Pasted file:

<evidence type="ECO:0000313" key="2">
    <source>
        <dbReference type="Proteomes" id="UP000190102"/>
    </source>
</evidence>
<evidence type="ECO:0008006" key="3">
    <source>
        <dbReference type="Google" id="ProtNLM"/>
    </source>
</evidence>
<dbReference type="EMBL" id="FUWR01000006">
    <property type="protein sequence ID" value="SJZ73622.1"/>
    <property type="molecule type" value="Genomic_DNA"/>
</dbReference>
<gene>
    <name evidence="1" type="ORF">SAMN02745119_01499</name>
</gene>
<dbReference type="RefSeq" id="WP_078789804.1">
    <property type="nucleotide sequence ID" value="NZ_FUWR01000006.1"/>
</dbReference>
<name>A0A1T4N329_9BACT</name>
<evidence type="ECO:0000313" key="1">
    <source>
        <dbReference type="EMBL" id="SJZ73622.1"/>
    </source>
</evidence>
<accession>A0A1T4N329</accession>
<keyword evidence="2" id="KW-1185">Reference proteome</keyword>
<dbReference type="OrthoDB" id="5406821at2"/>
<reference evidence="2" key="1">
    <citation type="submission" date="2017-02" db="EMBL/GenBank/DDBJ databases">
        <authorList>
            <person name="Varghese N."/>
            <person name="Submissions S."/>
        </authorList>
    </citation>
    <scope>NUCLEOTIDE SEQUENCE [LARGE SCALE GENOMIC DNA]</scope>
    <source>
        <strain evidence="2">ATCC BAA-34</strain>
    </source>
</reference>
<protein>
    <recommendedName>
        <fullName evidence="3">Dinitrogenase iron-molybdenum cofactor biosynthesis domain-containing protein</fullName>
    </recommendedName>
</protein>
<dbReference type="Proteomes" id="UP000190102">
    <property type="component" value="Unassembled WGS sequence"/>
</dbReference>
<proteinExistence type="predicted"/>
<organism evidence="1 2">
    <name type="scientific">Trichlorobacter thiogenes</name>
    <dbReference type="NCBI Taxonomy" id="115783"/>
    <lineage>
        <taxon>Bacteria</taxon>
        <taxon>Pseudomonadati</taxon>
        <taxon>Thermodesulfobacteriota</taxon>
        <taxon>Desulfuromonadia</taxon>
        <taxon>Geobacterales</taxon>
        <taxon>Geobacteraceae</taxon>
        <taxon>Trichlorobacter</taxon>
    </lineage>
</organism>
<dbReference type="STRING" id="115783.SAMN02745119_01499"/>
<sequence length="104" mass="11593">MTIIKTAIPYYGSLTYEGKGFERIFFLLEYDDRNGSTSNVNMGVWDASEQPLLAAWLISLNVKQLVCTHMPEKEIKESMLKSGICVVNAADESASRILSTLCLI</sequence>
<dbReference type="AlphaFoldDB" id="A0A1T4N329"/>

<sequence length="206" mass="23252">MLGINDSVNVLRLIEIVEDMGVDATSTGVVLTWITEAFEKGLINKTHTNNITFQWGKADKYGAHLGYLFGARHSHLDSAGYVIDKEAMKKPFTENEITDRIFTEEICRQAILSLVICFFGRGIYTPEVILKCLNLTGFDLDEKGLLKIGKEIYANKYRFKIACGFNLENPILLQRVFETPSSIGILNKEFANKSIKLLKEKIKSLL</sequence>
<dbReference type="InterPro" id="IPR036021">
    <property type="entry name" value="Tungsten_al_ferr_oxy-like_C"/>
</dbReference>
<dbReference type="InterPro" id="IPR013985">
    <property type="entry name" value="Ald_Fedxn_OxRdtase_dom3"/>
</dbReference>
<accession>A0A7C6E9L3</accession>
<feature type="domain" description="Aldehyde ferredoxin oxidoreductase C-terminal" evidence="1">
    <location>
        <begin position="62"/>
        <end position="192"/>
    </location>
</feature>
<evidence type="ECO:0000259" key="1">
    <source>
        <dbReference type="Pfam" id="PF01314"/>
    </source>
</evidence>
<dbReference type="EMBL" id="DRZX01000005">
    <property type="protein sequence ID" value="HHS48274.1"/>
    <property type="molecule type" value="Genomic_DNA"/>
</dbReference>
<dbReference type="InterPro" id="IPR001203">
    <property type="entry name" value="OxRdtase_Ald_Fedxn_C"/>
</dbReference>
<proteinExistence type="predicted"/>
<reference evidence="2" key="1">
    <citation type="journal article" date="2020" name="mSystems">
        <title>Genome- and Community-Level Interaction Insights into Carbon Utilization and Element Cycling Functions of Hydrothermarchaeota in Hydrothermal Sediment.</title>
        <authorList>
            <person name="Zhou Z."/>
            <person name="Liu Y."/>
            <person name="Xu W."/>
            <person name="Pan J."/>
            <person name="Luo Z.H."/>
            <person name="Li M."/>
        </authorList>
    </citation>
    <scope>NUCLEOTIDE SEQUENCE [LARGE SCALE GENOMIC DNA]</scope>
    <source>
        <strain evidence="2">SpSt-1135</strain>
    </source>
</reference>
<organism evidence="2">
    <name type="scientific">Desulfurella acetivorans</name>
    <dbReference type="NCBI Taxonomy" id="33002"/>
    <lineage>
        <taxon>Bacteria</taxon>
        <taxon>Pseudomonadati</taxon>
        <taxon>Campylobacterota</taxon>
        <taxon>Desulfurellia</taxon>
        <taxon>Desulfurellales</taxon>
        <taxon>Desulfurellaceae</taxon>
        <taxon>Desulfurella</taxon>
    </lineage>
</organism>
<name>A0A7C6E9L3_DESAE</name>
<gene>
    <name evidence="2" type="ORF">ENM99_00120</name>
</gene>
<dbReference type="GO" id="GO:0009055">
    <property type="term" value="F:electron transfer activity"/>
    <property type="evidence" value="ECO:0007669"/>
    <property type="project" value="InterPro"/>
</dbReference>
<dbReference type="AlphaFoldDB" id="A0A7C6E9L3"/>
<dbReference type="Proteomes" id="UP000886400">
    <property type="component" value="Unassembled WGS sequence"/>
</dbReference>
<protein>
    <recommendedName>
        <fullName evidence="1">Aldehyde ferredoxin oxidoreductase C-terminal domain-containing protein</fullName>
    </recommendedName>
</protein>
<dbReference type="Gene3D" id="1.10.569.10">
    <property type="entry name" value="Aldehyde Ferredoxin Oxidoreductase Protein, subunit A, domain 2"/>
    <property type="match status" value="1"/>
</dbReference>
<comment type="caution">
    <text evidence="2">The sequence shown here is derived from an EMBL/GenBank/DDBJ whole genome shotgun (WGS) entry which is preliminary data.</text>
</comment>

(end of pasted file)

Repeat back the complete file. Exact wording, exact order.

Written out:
<evidence type="ECO:0000313" key="2">
    <source>
        <dbReference type="Proteomes" id="UP000190102"/>
    </source>
</evidence>
<evidence type="ECO:0008006" key="3">
    <source>
        <dbReference type="Google" id="ProtNLM"/>
    </source>
</evidence>
<dbReference type="EMBL" id="FUWR01000006">
    <property type="protein sequence ID" value="SJZ73622.1"/>
    <property type="molecule type" value="Genomic_DNA"/>
</dbReference>
<gene>
    <name evidence="1" type="ORF">SAMN02745119_01499</name>
</gene>
<dbReference type="RefSeq" id="WP_078789804.1">
    <property type="nucleotide sequence ID" value="NZ_FUWR01000006.1"/>
</dbReference>
<name>A0A1T4N329_9BACT</name>
<evidence type="ECO:0000313" key="1">
    <source>
        <dbReference type="EMBL" id="SJZ73622.1"/>
    </source>
</evidence>
<accession>A0A1T4N329</accession>
<keyword evidence="2" id="KW-1185">Reference proteome</keyword>
<dbReference type="OrthoDB" id="5406821at2"/>
<reference evidence="2" key="1">
    <citation type="submission" date="2017-02" db="EMBL/GenBank/DDBJ databases">
        <authorList>
            <person name="Varghese N."/>
            <person name="Submissions S."/>
        </authorList>
    </citation>
    <scope>NUCLEOTIDE SEQUENCE [LARGE SCALE GENOMIC DNA]</scope>
    <source>
        <strain evidence="2">ATCC BAA-34</strain>
    </source>
</reference>
<protein>
    <recommendedName>
        <fullName evidence="3">Dinitrogenase iron-molybdenum cofactor biosynthesis domain-containing protein</fullName>
    </recommendedName>
</protein>
<dbReference type="Proteomes" id="UP000190102">
    <property type="component" value="Unassembled WGS sequence"/>
</dbReference>
<proteinExistence type="predicted"/>
<organism evidence="1 2">
    <name type="scientific">Trichlorobacter thiogenes</name>
    <dbReference type="NCBI Taxonomy" id="115783"/>
    <lineage>
        <taxon>Bacteria</taxon>
        <taxon>Pseudomonadati</taxon>
        <taxon>Thermodesulfobacteriota</taxon>
        <taxon>Desulfuromonadia</taxon>
        <taxon>Geobacterales</taxon>
        <taxon>Geobacteraceae</taxon>
        <taxon>Trichlorobacter</taxon>
    </lineage>
</organism>
<dbReference type="STRING" id="115783.SAMN02745119_01499"/>
<sequence length="104" mass="11593">MTIIKTAIPYYGSLTYEGKGFERIFFLLEYDDRNGSTSNVNMGVWDASEQPLLAAWLISLNVKQLVCTHMPEKEIKESMLKSGICVVNAADESASRILSTLCLI</sequence>
<dbReference type="AlphaFoldDB" id="A0A1T4N329"/>

<sequence length="206" mass="23252">MLGINDSVNVLRLIEIVEDMGVDATSTGVVLTWITEAFEKGLINKTHTNNITFQWGKADKYGAHLGYLFGARHSHLDSAGYVIDKEAMKKPFTENEITDRIFTEEICRQAILSLVICFFGRGIYTPEVILKCLNLTGFDLDEKGLLKIGKEIYANKYRFKIACGFNLENPILLQRVFETPSSIGILNKEFANKSIKLLKEKIKSLL</sequence>
<dbReference type="InterPro" id="IPR036021">
    <property type="entry name" value="Tungsten_al_ferr_oxy-like_C"/>
</dbReference>
<dbReference type="InterPro" id="IPR013985">
    <property type="entry name" value="Ald_Fedxn_OxRdtase_dom3"/>
</dbReference>
<accession>A0A7C6E9L3</accession>
<feature type="domain" description="Aldehyde ferredoxin oxidoreductase C-terminal" evidence="1">
    <location>
        <begin position="62"/>
        <end position="192"/>
    </location>
</feature>
<evidence type="ECO:0000259" key="1">
    <source>
        <dbReference type="Pfam" id="PF01314"/>
    </source>
</evidence>
<dbReference type="EMBL" id="DRZX01000005">
    <property type="protein sequence ID" value="HHS48274.1"/>
    <property type="molecule type" value="Genomic_DNA"/>
</dbReference>
<dbReference type="InterPro" id="IPR001203">
    <property type="entry name" value="OxRdtase_Ald_Fedxn_C"/>
</dbReference>
<proteinExistence type="predicted"/>
<reference evidence="2" key="1">
    <citation type="journal article" date="2020" name="mSystems">
        <title>Genome- and Community-Level Interaction Insights into Carbon Utilization and Element Cycling Functions of Hydrothermarchaeota in Hydrothermal Sediment.</title>
        <authorList>
            <person name="Zhou Z."/>
            <person name="Liu Y."/>
            <person name="Xu W."/>
            <person name="Pan J."/>
            <person name="Luo Z.H."/>
            <person name="Li M."/>
        </authorList>
    </citation>
    <scope>NUCLEOTIDE SEQUENCE [LARGE SCALE GENOMIC DNA]</scope>
    <source>
        <strain evidence="2">SpSt-1135</strain>
    </source>
</reference>
<organism evidence="2">
    <name type="scientific">Desulfurella acetivorans</name>
    <dbReference type="NCBI Taxonomy" id="33002"/>
    <lineage>
        <taxon>Bacteria</taxon>
        <taxon>Pseudomonadati</taxon>
        <taxon>Campylobacterota</taxon>
        <taxon>Desulfurellia</taxon>
        <taxon>Desulfurellales</taxon>
        <taxon>Desulfurellaceae</taxon>
        <taxon>Desulfurella</taxon>
    </lineage>
</organism>
<name>A0A7C6E9L3_DESAE</name>
<gene>
    <name evidence="2" type="ORF">ENM99_00120</name>
</gene>
<dbReference type="GO" id="GO:0009055">
    <property type="term" value="F:electron transfer activity"/>
    <property type="evidence" value="ECO:0007669"/>
    <property type="project" value="InterPro"/>
</dbReference>
<dbReference type="AlphaFoldDB" id="A0A7C6E9L3"/>
<dbReference type="Proteomes" id="UP000886400">
    <property type="component" value="Unassembled WGS sequence"/>
</dbReference>
<protein>
    <recommendedName>
        <fullName evidence="1">Aldehyde ferredoxin oxidoreductase C-terminal domain-containing protein</fullName>
    </recommendedName>
</protein>
<dbReference type="Gene3D" id="1.10.569.10">
    <property type="entry name" value="Aldehyde Ferredoxin Oxidoreductase Protein, subunit A, domain 2"/>
    <property type="match status" value="1"/>
</dbReference>
<comment type="caution">
    <text evidence="2">The sequence shown here is derived from an EMBL/GenBank/DDBJ whole genome shotgun (WGS) entry which is preliminary data.</text>
</comment>